Deep in the heart of Vancouver, Canada, all is well with the new music scene. The Organs' album 'Grab That Gun' arrived for me as usual from my lovely Editor on Saturday morning. I have to be honest, I'd never heard of them. I wanted to first and foremost let their music do the talking.
First impressions naturally brought back memories of Joy Division, The Cure and The Smiths in fact I had to check whether on not the lads formed an 80's super group, to my relief they didn't. But the comparisons are startling and the group obviously find sanctuary with the above. The melancholy oozes, and as the album skips into life I decide to check up on my subjects.
The Organs are an all girl five piece from Vancouver, who have their roots firmly entwined with all the above. They were signed to Canadian label Too Pure last year and things have progressed at a phenomenal pace since.
The band are solid, with good depth from Stocks on Drums and her deputy Webber on Bass who waves in with some wonderfully crafted wandering lines. Smyth 'IS' the Organ whilst Cohen works those classic tones like a consummate pro and Lead vocalist Sketch sounds like the lovechild of Mosser himself, and even possesses his gift with the lyrics, he must be so proud!
After a few good plays, they are growing on me. And a few tracks are beginning to force themselves to the front. 'Brother' is a solid gold first song that says, "expect a lot more of this!", to the point where Sketch opens with 'Here we go', inviting us in. Next 'Love, Love, Love' with its infectious chorus (an art the band illustrate more of throughout the album) and similarly 'Sinking Hearts' that's one of those tracks that ends all too soon. 'I Am Not Surprised' and 'Memorize The City' are a timely reminder that the band can up tempo, and do it well.
Their first record is a decent collection of love, loss, regret and the obligatory self loathing. Always melodic and moody but never contrived, The Organ have wetted our appetite for what could lie ahead in the next few years.
You know those albums that eliminate all traces of doubt from your mind within the first few bars? The Strokes' Is This It was one. So was Editors' The Back Room, and Arcade Fire's Funeral. The Organ's debut effort Grab That Gun can now be added to that exclusive list - make a note of it.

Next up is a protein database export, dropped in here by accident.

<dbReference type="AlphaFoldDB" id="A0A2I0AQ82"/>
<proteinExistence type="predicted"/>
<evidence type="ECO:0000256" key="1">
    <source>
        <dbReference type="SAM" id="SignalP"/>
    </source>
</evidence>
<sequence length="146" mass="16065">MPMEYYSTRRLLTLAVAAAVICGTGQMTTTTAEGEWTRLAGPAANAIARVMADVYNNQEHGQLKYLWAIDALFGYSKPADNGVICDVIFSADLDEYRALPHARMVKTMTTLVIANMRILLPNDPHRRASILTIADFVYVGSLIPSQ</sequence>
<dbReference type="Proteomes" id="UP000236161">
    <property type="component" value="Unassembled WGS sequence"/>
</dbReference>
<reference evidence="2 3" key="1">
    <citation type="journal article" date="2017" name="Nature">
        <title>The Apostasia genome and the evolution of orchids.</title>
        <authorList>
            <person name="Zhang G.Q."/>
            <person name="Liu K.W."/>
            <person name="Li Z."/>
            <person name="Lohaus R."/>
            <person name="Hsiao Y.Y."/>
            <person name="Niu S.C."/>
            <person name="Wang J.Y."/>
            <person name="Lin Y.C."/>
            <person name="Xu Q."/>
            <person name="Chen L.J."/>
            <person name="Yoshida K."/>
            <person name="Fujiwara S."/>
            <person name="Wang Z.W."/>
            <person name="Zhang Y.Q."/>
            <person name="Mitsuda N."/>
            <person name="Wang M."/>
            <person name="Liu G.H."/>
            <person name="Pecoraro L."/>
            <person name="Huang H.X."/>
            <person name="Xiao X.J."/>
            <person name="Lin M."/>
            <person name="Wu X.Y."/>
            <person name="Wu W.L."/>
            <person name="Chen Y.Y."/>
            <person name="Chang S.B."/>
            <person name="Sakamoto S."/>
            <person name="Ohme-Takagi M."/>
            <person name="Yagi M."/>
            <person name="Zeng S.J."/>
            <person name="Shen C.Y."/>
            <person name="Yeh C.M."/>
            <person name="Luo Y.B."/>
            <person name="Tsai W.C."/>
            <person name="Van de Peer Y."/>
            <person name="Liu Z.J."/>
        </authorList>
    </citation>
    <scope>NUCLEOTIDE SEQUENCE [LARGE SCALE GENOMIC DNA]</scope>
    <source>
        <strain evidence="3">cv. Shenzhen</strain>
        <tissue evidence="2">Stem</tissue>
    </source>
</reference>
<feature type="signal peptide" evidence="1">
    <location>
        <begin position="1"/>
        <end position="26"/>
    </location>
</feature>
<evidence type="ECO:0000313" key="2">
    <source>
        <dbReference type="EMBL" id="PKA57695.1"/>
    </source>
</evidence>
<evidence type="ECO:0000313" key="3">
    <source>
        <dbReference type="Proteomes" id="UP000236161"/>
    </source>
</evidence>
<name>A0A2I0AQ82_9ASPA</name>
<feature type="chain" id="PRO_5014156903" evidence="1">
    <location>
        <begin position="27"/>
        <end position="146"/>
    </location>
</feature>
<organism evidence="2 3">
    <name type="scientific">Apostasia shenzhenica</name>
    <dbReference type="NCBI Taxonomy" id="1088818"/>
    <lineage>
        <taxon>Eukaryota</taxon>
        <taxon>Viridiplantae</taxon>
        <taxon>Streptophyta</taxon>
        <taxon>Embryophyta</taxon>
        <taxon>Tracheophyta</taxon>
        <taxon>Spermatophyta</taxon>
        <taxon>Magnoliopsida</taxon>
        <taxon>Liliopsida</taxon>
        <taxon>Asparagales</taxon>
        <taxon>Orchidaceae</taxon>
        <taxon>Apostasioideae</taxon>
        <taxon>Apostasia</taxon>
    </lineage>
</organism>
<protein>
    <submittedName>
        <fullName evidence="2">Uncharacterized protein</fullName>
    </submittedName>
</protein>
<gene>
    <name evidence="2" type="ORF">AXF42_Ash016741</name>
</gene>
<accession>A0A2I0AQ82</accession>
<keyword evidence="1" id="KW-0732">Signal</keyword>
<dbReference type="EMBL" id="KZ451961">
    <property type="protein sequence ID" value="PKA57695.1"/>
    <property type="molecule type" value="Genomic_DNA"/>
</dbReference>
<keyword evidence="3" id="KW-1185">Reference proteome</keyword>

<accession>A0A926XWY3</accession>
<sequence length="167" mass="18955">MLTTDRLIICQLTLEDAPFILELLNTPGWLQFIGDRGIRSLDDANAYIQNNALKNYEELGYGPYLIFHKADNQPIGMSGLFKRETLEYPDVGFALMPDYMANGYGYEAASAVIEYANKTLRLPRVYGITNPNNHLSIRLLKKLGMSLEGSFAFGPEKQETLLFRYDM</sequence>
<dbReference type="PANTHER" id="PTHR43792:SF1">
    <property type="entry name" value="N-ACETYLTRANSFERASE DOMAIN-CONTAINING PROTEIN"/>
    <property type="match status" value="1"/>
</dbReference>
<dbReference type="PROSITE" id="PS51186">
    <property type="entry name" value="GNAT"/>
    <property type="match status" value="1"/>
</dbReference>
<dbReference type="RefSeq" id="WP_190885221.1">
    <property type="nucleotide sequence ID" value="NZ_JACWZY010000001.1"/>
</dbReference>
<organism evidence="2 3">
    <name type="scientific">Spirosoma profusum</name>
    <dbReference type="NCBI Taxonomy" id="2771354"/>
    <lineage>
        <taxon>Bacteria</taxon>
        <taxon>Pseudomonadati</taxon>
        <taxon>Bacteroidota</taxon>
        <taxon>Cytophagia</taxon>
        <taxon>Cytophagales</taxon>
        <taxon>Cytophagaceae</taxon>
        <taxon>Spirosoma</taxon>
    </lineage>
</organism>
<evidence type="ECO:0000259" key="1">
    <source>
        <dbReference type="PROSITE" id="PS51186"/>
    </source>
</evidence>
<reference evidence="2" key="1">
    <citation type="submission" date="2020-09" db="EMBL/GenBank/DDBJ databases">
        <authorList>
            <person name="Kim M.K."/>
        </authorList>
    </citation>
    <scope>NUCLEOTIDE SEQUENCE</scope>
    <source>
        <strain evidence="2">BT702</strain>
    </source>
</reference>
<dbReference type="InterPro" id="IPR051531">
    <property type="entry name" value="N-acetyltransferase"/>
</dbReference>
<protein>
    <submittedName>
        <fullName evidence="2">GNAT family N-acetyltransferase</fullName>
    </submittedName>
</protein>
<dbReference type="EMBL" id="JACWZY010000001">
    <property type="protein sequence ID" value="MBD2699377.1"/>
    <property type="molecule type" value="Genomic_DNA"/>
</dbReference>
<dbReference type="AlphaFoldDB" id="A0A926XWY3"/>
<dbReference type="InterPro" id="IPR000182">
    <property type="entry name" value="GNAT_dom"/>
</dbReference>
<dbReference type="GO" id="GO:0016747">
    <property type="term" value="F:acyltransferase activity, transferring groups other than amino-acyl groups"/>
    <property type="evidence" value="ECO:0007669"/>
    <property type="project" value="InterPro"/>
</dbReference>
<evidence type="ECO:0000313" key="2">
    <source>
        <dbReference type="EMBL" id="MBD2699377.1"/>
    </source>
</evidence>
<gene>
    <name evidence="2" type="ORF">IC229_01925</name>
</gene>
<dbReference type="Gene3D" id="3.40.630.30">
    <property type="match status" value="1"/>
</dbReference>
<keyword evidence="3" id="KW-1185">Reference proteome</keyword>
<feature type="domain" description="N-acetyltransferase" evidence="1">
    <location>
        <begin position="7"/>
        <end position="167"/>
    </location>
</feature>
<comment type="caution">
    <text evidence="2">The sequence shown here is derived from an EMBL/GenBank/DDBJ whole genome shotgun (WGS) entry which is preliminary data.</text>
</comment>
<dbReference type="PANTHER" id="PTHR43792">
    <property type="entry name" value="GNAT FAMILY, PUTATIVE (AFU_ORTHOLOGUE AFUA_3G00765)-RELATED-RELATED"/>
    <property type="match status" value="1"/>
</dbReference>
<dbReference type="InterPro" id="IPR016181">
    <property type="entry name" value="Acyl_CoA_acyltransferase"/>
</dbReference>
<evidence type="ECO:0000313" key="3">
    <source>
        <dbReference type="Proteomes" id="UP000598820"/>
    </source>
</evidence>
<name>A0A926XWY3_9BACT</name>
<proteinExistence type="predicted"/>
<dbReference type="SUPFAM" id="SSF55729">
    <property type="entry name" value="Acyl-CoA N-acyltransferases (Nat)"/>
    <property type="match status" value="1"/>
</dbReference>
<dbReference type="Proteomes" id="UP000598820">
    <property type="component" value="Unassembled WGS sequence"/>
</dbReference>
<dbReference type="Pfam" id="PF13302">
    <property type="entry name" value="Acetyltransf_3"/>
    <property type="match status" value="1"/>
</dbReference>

While they may be an all-female five-piece from western Canada, The Organ are not, contrary to expectations, Alanis Morissette to the power of five. In the same way that Stephen Malkmus drew his sordid sentinels Blightywards, Katie Sketch appears to be something of an anglophile, trading the vast expanses of British Columbia for a damp London studio (aurally speaking, anyway). The effect is easily as effective as it was for Pavement.
Album opener and recent single Brother - the LP's doubt-annihilating tour de force - is pure Smiths at heart, driving along inside a dark bassline as a jangly guitar picks and jabs at the speaker. Follow-up Steven Smith consolidates with all the same airs and graces, Jenny Smyth's skewed Hammond organ providing the sugar to Sketch's salt.
And it doesn't end there: Love Love Love tweaks the same set of buttons with a songwriting knack so authentic you'd swear it was a faithful cover of some forgotten new wave classic by The Cure or Joy Division; Basement Band does Editors better than they can do themselves; There Is Nothing I Can Do soothes the soundscape, allowing Sketch's melancholy to roam free (she's the "Morri-she", as some clever sod noted recently).
For all of Grab That Gun's strengths, however, there exists one or two minor gripes. Would it have been such a stretch to vary the instrument set now and then? I realise, of course, that The Organ's constituent members are happy to trade instruments as they bash out consistently effective songs, but it's the same guitar, bass, drum and organ approach each and every time. If it ain't broke, don't fix it, you might say, but having heard a tremendous acoustic incarnation of Love Love Love, I'd be loathe to agree with that particular maxim.
But a winning formula is a winning formula nonetheless, and you'd be hard pressed to find a more authentic debut this year. This dark, sassy revivalism fills the gaping hole left by The Breeders that The Like are just too nice to fill, and that's reason enough for me.
Ashley Webber: bass
Shelby Stocks: drums
Debora Cohen: guitar
Jenny Smyth: organ
Katie Sketch: vocals